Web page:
But as Hannah outlined, the national governing body should not need this unethical and controversial partnership to create opportunities for us – those should already exist on an equitable level to non-disabled cycling opportunities.

There is a lack of transparency; why can’t they tell anyone how much money will be invested into the disability programme? 

One would hope that if the grassroots development that’s so needed is to become a reality, it’s a substantial amount; accessible bikes are not cheap; the one I dream of costs over £5,000. 

If that money isn’t substantial, it will be a case of history repeating – too many sporting disciplines have relied on Paralympians as inspiration porn to encourage more disabled people into sport, and it fails. 

Of course representation matters, but if the pathway between seeing it and achieving it is littered with barriers that prevent others from even trying out the activity, it is not an accessible pathway. 

Many disabled people also haven’t forgotten the 2016 scandal surrounding then-technical director Shane Sutton’s conduct, referring to disabled athletes as ‘gimps’ and ‘wobblies’. Sutton was suspended, then quit, and the majority of BC’s directors were accused of covering up a report into claims of bullying within the GB team.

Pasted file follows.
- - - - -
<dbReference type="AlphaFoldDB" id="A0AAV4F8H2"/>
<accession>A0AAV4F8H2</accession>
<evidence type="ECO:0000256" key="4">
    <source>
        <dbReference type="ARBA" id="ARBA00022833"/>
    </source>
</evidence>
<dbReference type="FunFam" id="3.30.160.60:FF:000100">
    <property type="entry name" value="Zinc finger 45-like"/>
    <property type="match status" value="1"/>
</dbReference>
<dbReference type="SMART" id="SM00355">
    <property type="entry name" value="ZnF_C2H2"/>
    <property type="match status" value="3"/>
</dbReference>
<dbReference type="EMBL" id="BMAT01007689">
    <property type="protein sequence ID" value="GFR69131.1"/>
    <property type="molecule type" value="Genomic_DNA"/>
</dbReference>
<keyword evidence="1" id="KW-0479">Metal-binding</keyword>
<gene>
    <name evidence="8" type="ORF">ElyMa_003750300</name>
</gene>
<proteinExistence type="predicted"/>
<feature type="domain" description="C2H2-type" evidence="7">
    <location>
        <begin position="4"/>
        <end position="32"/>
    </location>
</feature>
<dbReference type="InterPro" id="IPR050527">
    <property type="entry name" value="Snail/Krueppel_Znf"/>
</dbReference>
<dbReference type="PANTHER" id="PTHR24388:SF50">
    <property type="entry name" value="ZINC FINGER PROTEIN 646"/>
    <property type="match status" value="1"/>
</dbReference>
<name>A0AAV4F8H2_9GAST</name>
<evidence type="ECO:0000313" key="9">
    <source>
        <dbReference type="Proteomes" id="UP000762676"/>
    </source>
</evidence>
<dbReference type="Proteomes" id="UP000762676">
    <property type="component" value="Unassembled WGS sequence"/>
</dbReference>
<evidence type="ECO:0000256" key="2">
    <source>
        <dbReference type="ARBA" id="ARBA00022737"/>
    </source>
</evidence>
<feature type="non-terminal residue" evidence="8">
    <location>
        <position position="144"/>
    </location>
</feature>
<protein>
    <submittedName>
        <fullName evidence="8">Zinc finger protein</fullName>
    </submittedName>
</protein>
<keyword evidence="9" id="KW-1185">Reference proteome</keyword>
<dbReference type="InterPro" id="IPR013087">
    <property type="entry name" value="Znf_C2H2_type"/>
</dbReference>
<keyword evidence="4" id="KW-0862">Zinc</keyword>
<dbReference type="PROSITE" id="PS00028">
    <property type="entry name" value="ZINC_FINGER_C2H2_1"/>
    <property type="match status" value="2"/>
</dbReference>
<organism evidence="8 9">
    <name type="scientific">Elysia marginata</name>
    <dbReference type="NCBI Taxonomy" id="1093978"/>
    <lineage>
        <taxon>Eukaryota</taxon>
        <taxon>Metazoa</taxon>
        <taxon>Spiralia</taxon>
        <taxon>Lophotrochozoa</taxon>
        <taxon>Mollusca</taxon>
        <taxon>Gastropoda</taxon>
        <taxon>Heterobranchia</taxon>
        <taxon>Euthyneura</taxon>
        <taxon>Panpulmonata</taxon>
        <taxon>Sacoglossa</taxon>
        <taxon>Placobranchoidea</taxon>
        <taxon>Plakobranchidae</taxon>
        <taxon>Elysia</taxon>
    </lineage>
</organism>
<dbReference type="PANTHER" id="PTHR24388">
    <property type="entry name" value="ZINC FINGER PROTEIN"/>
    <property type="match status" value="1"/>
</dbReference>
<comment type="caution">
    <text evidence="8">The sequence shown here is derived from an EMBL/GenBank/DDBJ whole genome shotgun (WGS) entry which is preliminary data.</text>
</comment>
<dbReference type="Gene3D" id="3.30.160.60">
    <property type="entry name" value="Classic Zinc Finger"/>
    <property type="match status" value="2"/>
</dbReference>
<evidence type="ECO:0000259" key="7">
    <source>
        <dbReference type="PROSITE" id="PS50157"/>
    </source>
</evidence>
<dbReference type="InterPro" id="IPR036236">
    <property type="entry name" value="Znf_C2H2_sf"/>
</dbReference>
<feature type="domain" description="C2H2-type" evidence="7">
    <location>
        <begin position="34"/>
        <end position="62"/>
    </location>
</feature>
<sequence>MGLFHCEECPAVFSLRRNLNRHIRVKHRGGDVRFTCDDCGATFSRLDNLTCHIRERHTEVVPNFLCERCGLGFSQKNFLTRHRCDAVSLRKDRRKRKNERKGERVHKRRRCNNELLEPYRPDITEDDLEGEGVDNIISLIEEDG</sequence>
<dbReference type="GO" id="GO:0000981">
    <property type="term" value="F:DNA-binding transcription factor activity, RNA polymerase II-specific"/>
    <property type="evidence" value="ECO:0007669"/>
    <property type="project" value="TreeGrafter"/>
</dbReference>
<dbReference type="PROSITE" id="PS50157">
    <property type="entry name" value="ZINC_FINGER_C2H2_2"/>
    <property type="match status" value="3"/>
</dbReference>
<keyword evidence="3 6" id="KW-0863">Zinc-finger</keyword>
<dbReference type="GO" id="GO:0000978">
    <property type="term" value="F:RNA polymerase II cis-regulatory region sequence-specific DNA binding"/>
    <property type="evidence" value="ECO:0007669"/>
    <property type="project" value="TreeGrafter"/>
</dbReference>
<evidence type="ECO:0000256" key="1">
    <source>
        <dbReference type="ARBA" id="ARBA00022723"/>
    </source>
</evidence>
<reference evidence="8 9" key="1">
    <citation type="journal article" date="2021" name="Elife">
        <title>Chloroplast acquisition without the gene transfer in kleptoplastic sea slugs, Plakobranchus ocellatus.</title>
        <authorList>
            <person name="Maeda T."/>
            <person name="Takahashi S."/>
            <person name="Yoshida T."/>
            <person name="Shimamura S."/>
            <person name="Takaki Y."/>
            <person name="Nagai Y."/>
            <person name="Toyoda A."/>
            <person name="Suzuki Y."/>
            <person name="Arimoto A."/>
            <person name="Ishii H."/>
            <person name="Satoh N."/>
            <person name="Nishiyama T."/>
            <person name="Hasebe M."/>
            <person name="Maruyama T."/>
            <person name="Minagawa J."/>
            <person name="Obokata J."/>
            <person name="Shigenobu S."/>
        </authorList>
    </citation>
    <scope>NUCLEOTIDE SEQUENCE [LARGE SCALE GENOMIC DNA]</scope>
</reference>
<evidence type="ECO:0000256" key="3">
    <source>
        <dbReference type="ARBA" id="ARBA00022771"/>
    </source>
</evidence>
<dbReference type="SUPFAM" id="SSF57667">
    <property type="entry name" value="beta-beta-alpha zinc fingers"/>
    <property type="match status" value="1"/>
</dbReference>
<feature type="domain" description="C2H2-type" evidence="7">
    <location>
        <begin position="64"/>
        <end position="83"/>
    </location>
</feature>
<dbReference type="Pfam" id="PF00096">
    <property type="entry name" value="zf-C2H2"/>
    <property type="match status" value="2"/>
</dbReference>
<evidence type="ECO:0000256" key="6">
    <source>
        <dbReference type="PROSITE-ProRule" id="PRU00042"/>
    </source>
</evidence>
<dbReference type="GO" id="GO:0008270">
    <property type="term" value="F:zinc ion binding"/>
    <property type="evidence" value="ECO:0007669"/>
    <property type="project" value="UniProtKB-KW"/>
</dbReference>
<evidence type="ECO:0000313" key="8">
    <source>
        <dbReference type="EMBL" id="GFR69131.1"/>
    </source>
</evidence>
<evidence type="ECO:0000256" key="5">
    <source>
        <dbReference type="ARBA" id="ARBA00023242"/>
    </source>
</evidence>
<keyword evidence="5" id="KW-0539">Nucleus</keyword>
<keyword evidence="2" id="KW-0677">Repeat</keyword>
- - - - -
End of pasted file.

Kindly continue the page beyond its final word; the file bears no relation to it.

Instead of clearing the barriers to disabled people that exist in cycling pathways, British Cycling continues to contribute to building them; they can’t even caption their social media videos, let alone create meaningful opportunities for us to take part in what should be an accessible activity. 

They need to invest in disability awareness training for all staff and volunteers – delivered by disabled people and on an ongoing basis – as a high priority. They need to understand and fully implement the social model of disability, to understand intersectionality, and to stop cripwashing.

Better still? End this grotesque partnership.